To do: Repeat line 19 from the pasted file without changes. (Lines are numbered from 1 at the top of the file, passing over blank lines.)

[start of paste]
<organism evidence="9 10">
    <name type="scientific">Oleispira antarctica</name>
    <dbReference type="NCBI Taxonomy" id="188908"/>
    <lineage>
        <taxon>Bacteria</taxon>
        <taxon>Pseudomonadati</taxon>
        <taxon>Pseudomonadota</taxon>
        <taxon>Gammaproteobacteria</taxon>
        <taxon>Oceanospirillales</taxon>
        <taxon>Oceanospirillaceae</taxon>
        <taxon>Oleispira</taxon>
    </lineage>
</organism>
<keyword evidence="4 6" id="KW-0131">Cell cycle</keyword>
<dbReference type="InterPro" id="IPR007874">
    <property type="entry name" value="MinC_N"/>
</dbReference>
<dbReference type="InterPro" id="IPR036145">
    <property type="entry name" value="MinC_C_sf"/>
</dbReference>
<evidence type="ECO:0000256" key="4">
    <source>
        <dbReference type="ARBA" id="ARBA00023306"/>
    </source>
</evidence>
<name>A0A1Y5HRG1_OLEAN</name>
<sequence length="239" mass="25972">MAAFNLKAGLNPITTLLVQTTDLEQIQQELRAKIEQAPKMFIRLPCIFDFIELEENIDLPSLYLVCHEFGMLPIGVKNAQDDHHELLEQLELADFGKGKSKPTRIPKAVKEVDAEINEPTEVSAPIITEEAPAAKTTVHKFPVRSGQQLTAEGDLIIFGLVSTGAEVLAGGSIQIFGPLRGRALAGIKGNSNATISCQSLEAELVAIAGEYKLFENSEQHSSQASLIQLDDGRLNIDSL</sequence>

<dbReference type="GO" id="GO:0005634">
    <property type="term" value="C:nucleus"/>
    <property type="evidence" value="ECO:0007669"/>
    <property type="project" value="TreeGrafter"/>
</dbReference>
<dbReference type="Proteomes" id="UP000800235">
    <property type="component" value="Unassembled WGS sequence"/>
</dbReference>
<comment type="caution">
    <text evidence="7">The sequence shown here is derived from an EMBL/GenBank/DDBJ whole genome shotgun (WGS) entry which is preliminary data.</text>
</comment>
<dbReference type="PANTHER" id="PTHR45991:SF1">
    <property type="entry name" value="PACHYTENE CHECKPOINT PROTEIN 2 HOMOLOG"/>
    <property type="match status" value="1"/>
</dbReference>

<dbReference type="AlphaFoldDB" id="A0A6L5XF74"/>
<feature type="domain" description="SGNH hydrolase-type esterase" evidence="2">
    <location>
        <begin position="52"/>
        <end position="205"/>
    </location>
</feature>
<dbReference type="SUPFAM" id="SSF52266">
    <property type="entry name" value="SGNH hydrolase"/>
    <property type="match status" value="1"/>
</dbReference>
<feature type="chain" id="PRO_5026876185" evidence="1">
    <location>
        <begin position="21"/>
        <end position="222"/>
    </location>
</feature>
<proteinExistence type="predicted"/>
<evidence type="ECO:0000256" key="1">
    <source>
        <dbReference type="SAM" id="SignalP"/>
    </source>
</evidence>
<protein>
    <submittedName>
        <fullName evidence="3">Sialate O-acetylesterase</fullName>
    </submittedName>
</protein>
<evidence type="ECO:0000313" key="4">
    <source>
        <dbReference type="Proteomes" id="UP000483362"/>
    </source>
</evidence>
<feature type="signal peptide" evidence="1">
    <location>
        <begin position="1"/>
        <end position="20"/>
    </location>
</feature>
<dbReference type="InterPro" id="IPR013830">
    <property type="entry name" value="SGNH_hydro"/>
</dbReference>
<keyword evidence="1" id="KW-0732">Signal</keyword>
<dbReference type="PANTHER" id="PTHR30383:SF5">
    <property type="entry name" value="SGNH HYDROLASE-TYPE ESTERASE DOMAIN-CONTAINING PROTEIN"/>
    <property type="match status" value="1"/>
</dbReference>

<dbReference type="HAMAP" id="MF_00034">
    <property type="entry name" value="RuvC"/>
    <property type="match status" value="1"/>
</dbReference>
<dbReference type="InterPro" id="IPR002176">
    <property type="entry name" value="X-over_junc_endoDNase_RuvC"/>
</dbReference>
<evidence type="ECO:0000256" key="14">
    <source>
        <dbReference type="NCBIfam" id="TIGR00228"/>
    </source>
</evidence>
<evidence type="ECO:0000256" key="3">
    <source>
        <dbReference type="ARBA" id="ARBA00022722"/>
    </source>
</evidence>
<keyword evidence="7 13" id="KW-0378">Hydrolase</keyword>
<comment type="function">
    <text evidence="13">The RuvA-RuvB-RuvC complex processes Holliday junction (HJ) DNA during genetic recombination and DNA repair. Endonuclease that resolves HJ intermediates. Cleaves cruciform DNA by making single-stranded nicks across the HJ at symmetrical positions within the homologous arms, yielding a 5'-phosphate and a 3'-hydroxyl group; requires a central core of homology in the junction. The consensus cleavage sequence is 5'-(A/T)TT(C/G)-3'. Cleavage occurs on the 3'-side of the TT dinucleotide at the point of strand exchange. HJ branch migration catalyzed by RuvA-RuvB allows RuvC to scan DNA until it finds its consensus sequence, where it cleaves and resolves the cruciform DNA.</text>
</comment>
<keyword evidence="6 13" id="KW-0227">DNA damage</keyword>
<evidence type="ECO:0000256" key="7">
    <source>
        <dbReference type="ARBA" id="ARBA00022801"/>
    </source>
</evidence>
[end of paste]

    <property type="entry name" value="MinC_C_sf"/>